(This was a originally a guest post on the Metrolina Habitat Restore Blogsite)
Having a the name of a great reupholster is a must when hunting for midcentury furniture deals. Due to the age of these midcentury pieces the chance that 40, 50 or 60 year old fabric, cushions and upholstery will still be in good shape when you happen upon them are very slim! It pays to have someone that understands midcentury style and can help you see beyond the current fabric and even possibly the current outer structure of a piece to be able to give it a functional and enjoyable second (or third, or fourth) life for you. Even something as simple as new cushions can turn an mediocre piece of furniture into a fabulous favorite overnight! This is typically easy, fast and less expensive, because after all–it’s just cushions! But oh what a difference it can make….
Case in point: I recently I found this fantastic Danish Modern chair a local ReStore. I actually gasped out loud when I saw it; Danish Mod, in my experience seems a little more scarce and elusive to find. The chair had a white sheet-type Velcro-attached slipcover on the existing original cushions:
This white slipcover had been placed over the original and very stained orange tweedy fabric. See how I strategically placed this pillow to hide some of the staining:
Maybe THE most important piece of info here is that the bones of this chair were fantastic. The slats on the back of the chair and the strapping underneath the seat were in not only in tact but in strong shape:
The wood was clearly marked ‘TEAK’ on the underside with a model number-and although it had tons o’ cobwebs and dust balls all over it, it cleaned up beautifully with a little Howards Feed and Wax:
So then I took the cushions to my new favorite upholsterer, Dennis Caldron at Revived Furniture Gallery in Denver, NC. Even though Dennis will reupholster all types of furniture, his personal love and his furniture gallery is full of fab midcentury modern furniture. He suggested that we reinforce the basically good cushions with Dacron- they weren’t crumbling or falling apart so they were reusable. He also suggested several fabrics that I truly liked from the large inventory that he has onsite at his gallery. These were the final three to which I narrowed it down out of the dozen or so that he sent me:
…..but then he showed me one in his gallery in Denver that I just LOVED on sight and knew would work well in the room.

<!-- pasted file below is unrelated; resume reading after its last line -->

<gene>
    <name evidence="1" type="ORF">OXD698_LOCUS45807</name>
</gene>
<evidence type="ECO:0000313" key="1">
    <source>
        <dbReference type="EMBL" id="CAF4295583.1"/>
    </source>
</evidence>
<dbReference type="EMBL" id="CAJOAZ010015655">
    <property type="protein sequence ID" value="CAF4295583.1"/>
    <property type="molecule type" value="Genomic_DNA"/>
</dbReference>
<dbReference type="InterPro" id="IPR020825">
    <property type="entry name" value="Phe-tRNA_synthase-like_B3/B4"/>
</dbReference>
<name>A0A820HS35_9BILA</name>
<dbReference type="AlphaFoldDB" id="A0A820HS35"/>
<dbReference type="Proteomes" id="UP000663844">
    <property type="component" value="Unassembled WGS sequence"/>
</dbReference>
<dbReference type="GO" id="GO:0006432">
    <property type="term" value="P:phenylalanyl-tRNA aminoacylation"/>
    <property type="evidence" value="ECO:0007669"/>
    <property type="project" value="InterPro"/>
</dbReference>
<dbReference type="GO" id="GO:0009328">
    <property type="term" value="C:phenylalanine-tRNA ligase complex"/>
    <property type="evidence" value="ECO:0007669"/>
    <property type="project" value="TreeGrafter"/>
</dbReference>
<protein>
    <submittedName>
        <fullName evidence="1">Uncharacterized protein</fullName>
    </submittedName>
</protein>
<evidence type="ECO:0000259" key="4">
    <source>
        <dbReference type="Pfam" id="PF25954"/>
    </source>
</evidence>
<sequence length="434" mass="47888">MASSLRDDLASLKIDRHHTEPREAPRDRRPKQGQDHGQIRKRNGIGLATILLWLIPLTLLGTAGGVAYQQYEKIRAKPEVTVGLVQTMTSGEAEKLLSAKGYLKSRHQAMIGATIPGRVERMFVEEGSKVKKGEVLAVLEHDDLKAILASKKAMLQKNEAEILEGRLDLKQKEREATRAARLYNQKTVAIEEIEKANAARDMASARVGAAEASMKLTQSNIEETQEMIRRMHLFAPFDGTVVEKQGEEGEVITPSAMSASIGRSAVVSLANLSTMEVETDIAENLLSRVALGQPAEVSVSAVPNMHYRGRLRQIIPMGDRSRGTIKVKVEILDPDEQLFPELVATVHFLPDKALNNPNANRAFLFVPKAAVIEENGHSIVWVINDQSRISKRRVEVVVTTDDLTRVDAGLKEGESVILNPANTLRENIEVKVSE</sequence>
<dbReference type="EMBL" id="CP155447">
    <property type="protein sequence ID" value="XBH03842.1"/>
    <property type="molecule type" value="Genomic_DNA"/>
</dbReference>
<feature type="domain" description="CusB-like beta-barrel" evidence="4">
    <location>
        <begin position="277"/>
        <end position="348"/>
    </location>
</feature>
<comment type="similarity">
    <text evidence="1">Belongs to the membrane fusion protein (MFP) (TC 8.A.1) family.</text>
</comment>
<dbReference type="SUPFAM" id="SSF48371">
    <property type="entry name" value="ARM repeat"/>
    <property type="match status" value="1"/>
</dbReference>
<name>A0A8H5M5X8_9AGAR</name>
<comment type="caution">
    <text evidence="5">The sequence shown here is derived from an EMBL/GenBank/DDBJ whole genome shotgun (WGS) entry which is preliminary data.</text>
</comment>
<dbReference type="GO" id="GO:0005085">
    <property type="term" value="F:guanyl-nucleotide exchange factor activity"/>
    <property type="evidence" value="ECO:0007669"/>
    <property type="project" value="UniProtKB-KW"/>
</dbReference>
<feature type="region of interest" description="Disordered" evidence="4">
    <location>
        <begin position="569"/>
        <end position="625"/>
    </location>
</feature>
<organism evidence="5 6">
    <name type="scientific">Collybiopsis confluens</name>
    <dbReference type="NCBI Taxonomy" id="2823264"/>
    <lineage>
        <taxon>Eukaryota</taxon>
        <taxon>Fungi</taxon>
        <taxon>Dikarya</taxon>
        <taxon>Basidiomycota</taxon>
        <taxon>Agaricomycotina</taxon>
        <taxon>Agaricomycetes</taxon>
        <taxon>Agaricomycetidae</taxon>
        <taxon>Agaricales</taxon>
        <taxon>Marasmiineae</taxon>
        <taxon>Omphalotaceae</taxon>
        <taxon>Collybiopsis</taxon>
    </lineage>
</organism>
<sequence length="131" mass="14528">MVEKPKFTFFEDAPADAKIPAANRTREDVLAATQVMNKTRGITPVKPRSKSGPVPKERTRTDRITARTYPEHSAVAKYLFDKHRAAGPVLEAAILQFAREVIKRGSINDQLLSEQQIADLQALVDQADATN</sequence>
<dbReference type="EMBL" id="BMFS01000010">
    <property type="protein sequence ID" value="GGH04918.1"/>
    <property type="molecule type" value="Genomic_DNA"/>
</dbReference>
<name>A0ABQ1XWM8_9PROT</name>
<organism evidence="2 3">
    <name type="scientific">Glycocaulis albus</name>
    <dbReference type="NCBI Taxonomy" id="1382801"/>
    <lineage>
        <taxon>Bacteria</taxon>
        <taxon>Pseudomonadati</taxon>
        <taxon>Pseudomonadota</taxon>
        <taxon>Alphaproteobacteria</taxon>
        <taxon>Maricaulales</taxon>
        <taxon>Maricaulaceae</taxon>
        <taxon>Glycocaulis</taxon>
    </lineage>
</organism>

And here’s the fun rule-break story of this re-do:
When I chose this fabric out of Dennis’ inventory I really was drawn to it upon first glance; what I didn’t realize at the time was that I was actually looking at the back or dare I say ‘wrong” side of the fabric. The opposing- or “right” side of this fabric is much lighter and more baby blueish. To me the ‘wrong’ side of this fabric was just so much more interesting! In this pic below you can see both sides of this fabric; above the zipper is the ‘wrong’ side and below the zipper is the ‘right’ side:
So who can’t tell the right side of the fabric from the wrong, right? (Me, evidently!) But then Dennis told me he had used the back side of this particular fabric before on another project and that it had turned out beautifully. Well that just confirmed my choice, and I went with it! Right side, wrong side…what does it really matter anyways as long as it works for you and your space? And boy do I extra-love someone who is willing to break rules with me….
So here’s the final result:
Wowza, right? It’s so perfect with the colors in the shade of the fiberglass lamp, compliments the wall color and was just the right choice all the way around. Sometimes wrong can be oh-so-right! Here’s a little progression:
What a huge difference freshly reupholstered cushions can make. And since I now have Dennis on permanent speed dial, we’ve got some other great creative projects in the works that I cannot wait to show you down the line.
Okay so tell me: what rules have you broken in your home decorating? I’d just love to hear…